At present, we do not know exactly how large a portion of the enlarged lobules is derived from the foci. There is an important difference between foci and lobules. Though the classical lobule is organized around a central vein and the portal branches are at the periphery, a fully developed focus is more similar to the so-called portal lobule.22 It should be kept in mind that the healthy liver lobule is demarcated by approximately six portal tracts. Thereby, an individual focus does not turn into a hepatic lobule, but more foci can contribute to the build-up of a regenerated liver lobule. Conversely, depending on its location and size, one focus can participate in the construction of more neighboring lobules.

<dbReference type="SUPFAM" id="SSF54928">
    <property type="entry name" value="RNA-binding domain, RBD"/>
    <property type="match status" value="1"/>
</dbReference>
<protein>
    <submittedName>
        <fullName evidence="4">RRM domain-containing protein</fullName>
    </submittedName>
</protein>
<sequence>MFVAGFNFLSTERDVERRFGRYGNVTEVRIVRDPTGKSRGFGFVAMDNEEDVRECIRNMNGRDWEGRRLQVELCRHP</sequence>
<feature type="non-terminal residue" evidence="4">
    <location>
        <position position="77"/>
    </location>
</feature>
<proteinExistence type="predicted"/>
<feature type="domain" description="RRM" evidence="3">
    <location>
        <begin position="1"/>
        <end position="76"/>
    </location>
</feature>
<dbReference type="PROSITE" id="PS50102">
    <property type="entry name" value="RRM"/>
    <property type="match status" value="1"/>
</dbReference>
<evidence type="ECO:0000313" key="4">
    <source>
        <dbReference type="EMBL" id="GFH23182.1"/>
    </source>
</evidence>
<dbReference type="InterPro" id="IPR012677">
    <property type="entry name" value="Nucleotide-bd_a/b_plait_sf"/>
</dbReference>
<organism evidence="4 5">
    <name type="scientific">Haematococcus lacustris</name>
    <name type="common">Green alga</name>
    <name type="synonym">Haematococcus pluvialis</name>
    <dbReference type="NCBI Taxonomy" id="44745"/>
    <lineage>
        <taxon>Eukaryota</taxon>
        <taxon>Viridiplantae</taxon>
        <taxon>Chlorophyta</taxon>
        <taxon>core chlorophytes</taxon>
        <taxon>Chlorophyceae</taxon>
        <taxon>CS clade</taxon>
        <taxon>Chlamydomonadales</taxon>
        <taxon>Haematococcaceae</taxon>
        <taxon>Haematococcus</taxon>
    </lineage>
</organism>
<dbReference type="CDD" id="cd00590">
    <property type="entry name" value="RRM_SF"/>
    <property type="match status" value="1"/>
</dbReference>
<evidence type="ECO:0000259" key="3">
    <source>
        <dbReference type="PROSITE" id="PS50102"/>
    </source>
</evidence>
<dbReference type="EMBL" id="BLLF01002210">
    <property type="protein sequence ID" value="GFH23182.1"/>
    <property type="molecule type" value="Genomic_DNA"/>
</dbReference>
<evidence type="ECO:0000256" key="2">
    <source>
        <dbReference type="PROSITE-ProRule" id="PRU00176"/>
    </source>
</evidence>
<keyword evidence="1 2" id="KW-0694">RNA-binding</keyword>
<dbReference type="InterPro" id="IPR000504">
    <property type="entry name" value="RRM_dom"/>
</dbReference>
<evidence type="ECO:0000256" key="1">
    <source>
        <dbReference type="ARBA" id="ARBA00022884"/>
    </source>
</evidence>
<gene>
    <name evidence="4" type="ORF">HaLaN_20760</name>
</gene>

Though the liver parenchyma is permanently reconstructed in our experimental model, the “backbone” of the liver, the vasculature remains stable. For that reason, we have investigated the relationship between the foci and blood vessels. The terminal branch(es) of portal veins can be demonstrated inside larger foci, and the central veins are pushed aside. This is not surprising, considering that others22, 23 and we demonstrated that the foci are the descendant of canals of Hering–derived oval cells, which are always arranged in a radial fashion around the portal tracts. It seems that oval cells preserving their original periportal position and connections transform into small hepatocytes and constitute the foci. Endothelial cells24 and branches of the portal vein25 play an essential role in liver organogenesis; they seem to be equally important for regeneration, mediating the so-called “hepatocyte-sinusoid alignment,”26 and the growth of oval cells formed ductules.4